The sensory perception of chalk is experienced throughout the whole body, and this formed a chain of imaginative processes and associations, which provide a space for marginalized voices. Chalk is a tool of intercommunication, a map of an internal landscape, composed of rhythmic edits made by one’s own visualization. This is further encouraged by the intervention of playful imagery and language, which accentuate the rock’s dynamic character. Bones and Neighbors is a continuation of my ongoing interest in investigating the relationships between voice, landscape, the human body and material.
Top: Exhibition view at Plusmínusnula Gallery, Zilina, Slovakia
Photo: Peter Snadik
Last: Digital video with sound, 4:48
Multi-faceted installation commissioned by the Czech Centre London, curated by Ben Roberts. Part of an ongoing collaboration with Pavel Prikasky.
Adopting the visual language and commercial tropes of high street medical providers, the exhibition takes its form from a collaborative video work, Inner Monologue, which was shot partly within a doctor’s surgery. The waiting room aesthetic, embracing the architecture of the gallery and its shop front context, creates a looping meta reference between art work, location and audience. The installation itself becomes an artwork, an intervention within the landscape of shop fronts, offices and private residencies. The uncertainty created between the visual appearance of the installation and it’s operation as art work speaks to the artists’ concerns with ambiguity in relation both to their use of imagery and it’s reception. Narrative and figuration combine with abstractions and ambiguous signifiers to create a mysterious and fragmented view of the world which, perhaps superficially recognisable at times, remains elusive and out of reach, like a sensation of déjà vu.
Top: Exhibition views and details at Czech Centre London
Last: Digital video with sound, 7:14
Multi-faceted installation with sound, curated by Jitka Hlavackova. Part of an ongoing collaboration with Pavel Prikasky.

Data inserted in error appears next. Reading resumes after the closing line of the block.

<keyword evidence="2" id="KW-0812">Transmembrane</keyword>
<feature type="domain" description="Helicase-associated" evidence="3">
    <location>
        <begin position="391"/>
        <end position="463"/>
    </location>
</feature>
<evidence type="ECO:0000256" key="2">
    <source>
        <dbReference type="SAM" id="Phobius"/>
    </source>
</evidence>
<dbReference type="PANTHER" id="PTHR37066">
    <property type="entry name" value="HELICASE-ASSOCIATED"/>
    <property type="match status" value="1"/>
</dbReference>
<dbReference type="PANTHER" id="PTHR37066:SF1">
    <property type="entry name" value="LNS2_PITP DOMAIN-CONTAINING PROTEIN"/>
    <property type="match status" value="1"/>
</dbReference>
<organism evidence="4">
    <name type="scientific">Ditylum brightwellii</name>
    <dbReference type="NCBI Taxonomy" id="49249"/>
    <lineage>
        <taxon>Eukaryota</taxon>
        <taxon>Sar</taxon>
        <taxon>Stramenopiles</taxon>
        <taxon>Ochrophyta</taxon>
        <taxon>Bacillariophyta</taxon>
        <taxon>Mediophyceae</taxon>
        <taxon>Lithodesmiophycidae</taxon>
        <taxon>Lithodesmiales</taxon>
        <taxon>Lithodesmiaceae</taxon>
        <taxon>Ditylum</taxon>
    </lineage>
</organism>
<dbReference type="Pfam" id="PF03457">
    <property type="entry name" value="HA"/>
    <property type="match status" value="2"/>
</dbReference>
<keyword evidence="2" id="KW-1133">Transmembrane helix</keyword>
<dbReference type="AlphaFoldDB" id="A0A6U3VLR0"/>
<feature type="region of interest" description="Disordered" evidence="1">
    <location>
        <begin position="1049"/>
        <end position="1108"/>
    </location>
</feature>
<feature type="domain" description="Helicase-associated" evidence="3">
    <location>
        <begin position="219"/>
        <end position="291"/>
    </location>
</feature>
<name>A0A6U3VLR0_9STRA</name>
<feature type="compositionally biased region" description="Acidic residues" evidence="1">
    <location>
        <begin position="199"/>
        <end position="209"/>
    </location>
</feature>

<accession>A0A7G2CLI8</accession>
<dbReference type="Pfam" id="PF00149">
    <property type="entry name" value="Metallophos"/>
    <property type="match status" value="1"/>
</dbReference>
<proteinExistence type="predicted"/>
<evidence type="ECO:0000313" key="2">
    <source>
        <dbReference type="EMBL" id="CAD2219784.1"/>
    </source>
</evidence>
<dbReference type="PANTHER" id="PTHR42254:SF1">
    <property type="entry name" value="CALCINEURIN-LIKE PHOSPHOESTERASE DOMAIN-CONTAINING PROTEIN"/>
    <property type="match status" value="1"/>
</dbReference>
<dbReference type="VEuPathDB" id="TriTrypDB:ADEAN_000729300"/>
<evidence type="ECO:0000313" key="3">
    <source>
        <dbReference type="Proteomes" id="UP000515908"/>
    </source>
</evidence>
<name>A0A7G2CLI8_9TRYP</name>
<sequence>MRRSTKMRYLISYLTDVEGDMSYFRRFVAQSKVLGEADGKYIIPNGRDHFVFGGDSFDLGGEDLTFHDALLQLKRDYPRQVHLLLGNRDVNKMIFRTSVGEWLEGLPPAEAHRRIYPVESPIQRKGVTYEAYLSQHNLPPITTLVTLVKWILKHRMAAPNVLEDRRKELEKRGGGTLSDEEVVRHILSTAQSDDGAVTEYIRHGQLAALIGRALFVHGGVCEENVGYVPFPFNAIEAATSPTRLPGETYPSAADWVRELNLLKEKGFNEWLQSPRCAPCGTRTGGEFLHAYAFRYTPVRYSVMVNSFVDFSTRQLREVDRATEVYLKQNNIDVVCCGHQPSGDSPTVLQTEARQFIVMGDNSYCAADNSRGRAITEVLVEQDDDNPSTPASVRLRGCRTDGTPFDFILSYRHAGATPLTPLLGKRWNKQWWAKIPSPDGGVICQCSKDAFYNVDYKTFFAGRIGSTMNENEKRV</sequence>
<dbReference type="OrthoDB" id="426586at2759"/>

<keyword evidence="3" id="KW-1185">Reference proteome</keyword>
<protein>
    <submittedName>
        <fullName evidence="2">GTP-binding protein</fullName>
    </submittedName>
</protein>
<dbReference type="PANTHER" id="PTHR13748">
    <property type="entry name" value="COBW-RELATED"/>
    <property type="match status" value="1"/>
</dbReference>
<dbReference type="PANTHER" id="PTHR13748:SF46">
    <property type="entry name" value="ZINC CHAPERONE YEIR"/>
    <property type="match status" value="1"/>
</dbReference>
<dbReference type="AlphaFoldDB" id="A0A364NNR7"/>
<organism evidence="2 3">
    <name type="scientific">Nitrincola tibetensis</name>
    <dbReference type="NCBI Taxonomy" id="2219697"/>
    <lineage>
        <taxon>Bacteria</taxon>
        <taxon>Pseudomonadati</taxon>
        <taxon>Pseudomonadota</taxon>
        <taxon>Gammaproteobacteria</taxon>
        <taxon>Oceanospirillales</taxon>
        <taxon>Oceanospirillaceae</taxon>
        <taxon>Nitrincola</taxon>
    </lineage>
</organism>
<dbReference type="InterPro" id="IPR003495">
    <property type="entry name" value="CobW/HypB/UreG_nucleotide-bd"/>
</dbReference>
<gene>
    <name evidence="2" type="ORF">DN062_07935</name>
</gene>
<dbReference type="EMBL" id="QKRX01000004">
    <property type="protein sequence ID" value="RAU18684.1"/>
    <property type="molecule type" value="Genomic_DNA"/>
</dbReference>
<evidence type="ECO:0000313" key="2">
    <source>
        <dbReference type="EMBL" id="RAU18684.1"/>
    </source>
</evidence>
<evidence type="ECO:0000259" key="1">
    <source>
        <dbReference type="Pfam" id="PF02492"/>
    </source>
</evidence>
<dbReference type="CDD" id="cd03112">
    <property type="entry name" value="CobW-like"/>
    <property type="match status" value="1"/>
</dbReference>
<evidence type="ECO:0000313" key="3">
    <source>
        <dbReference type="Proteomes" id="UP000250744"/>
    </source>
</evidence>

Antidote has evolved from an original choreography filled with references to specific types of physical exercises. The installation was staged within the interior of the National Institute of Mental Health; around MRI scan performers that imitate animalistic movements.
This specific form of therapy mimics animal locomotion patterns whilst demonstrating the cultural shift involving the conceptual expansion of the boundaries of humanity and the emancipation of other forms of life.For this exhibition, which was commissioned by the GHMP, the main color of the wall paintings is Prussian blue – a chemical mixture used as an antidote for poisoning by thallium, a highly toxic heavy metal used in new technologies such as mobile telephones.
Top: Exhibition view at GHMP, Prague
Photo: Tomas Soucek
Last: Digital video with sound, 4:40
Ceramic digital print on glass 90 cm x 60 cm, nylon, plaster filler on wall
Exhibition view at Castlefield Gallery, Manchester
Part of group show Oh, it is easy to be clever if one does not know all these questions
Digital video with sound
In collaboration with Pavel Prikasky
In the video Inner Monologue, we watch a gentle medical-painting therapy that alternates with graceful images of bodies floating in colored liquids. The camera films close-up as a woman’s voice whispers quietly. However, it is just as important to start listening as it is to watch. Only when we listen to the voiceover do we realize what kind of waiting room we are actually in. This isn’t about treating the ills that afflict the human body – it is about cursing the world of headlong technological development and our need to control processes that are uncontrollable. In the video, modern society is dissolved in a solution of slow-motion, calmness, attention to detail and a gentle flowing movement. The “procedure” of painting on the patient’s body is a metaphor for a magic ritual on the body of society.
Top: Exhibition view at Drdova Gallery, Prague
Photo: Iveta Schovancova
Last: Digital video with sound, 7:14
Video performance, 00:58
Miroslava engineers an atmospheric disturbance, rupturing the surface of the image of nature.